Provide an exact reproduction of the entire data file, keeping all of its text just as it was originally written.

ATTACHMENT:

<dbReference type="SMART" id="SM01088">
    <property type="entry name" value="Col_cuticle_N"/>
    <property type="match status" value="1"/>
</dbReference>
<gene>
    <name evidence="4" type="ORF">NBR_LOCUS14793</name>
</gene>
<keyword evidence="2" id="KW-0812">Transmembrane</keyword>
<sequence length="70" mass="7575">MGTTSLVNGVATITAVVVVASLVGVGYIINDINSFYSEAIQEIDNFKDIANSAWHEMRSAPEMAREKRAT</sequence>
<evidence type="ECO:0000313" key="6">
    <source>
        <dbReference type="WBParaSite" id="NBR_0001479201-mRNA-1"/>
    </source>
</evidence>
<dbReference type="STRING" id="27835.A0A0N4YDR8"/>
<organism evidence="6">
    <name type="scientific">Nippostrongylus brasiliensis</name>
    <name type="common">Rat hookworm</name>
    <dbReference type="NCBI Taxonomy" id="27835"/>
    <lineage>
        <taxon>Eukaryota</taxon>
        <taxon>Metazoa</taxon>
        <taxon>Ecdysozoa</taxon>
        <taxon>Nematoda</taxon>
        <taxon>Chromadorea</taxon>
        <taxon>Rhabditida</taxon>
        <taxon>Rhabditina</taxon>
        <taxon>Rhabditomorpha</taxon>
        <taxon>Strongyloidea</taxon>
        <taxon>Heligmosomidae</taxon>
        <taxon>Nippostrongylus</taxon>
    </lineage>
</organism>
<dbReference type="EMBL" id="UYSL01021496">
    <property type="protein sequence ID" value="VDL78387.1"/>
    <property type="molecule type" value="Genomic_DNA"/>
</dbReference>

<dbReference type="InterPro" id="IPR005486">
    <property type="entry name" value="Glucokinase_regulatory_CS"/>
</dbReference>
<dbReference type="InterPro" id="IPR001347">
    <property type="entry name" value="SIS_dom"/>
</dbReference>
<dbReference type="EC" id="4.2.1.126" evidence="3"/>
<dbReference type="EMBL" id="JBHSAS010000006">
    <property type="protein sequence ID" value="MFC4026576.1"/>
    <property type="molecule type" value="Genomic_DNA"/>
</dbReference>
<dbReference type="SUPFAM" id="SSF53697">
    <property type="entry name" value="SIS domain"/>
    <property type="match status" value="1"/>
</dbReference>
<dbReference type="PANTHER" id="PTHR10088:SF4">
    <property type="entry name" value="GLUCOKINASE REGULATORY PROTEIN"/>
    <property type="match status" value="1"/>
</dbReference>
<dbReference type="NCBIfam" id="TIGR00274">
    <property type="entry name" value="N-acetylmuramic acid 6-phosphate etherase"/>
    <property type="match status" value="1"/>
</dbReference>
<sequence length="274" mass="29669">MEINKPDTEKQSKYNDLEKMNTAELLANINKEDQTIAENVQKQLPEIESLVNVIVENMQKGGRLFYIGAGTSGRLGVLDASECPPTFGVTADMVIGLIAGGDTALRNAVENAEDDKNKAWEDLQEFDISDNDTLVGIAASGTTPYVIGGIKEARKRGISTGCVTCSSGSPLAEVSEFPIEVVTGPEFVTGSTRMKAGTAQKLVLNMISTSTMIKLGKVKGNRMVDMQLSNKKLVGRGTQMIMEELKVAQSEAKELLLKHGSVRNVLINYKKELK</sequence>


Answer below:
<dbReference type="SMART" id="SM01088">
    <property type="entry name" value="Col_cuticle_N"/>
    <property type="match status" value="1"/>
</dbReference>
<gene>
    <name evidence="4" type="ORF">NBR_LOCUS14793</name>
</gene>
<keyword evidence="2" id="KW-0812">Transmembrane</keyword>
<sequence length="70" mass="7575">MGTTSLVNGVATITAVVVVASLVGVGYIINDINSFYSEAIQEIDNFKDIANSAWHEMRSAPEMAREKRAT</sequence>
<evidence type="ECO:0000313" key="6">
    <source>
        <dbReference type="WBParaSite" id="NBR_0001479201-mRNA-1"/>
    </source>
</evidence>
<dbReference type="STRING" id="27835.A0A0N4YDR8"/>
<organism evidence="6">
    <name type="scientific">Nippostrongylus brasiliensis</name>
    <name type="common">Rat hookworm</name>
    <dbReference type="NCBI Taxonomy" id="27835"/>
    <lineage>
        <taxon>Eukaryota</taxon>
        <taxon>Metazoa</taxon>
        <taxon>Ecdysozoa</taxon>
        <taxon>Nematoda</taxon>
        <taxon>Chromadorea</taxon>
        <taxon>Rhabditida</taxon>
        <taxon>Rhabditina</taxon>
        <taxon>Rhabditomorpha</taxon>
        <taxon>Strongyloidea</taxon>
        <taxon>Heligmosomidae</taxon>
        <taxon>Nippostrongylus</taxon>
    </lineage>
</organism>
<dbReference type="EMBL" id="UYSL01021496">
    <property type="protein sequence ID" value="VDL78387.1"/>
    <property type="molecule type" value="Genomic_DNA"/>
</dbReference>

<dbReference type="InterPro" id="IPR005486">
    <property type="entry name" value="Glucokinase_regulatory_CS"/>
</dbReference>
<dbReference type="InterPro" id="IPR001347">
    <property type="entry name" value="SIS_dom"/>
</dbReference>
<dbReference type="EC" id="4.2.1.126" evidence="3"/>
<dbReference type="EMBL" id="JBHSAS010000006">
    <property type="protein sequence ID" value="MFC4026576.1"/>
    <property type="molecule type" value="Genomic_DNA"/>
</dbReference>
<dbReference type="SUPFAM" id="SSF53697">
    <property type="entry name" value="SIS domain"/>
    <property type="match status" value="1"/>
</dbReference>
<dbReference type="PANTHER" id="PTHR10088:SF4">
    <property type="entry name" value="GLUCOKINASE REGULATORY PROTEIN"/>
    <property type="match status" value="1"/>
</dbReference>
<dbReference type="NCBIfam" id="TIGR00274">
    <property type="entry name" value="N-acetylmuramic acid 6-phosphate etherase"/>
    <property type="match status" value="1"/>
</dbReference>
<sequence length="274" mass="29669">MEINKPDTEKQSKYNDLEKMNTAELLANINKEDQTIAENVQKQLPEIESLVNVIVENMQKGGRLFYIGAGTSGRLGVLDASECPPTFGVTADMVIGLIAGGDTALRNAVENAEDDKNKAWEDLQEFDISDNDTLVGIAASGTTPYVIGGIKEARKRGISTGCVTCSSGSPLAEVSEFPIEVVTGPEFVTGSTRMKAGTAQKLVLNMISTSTMIKLGKVKGNRMVDMQLSNKKLVGRGTQMIMEELKVAQSEAKELLLKHGSVRNVLINYKKELK</sequence>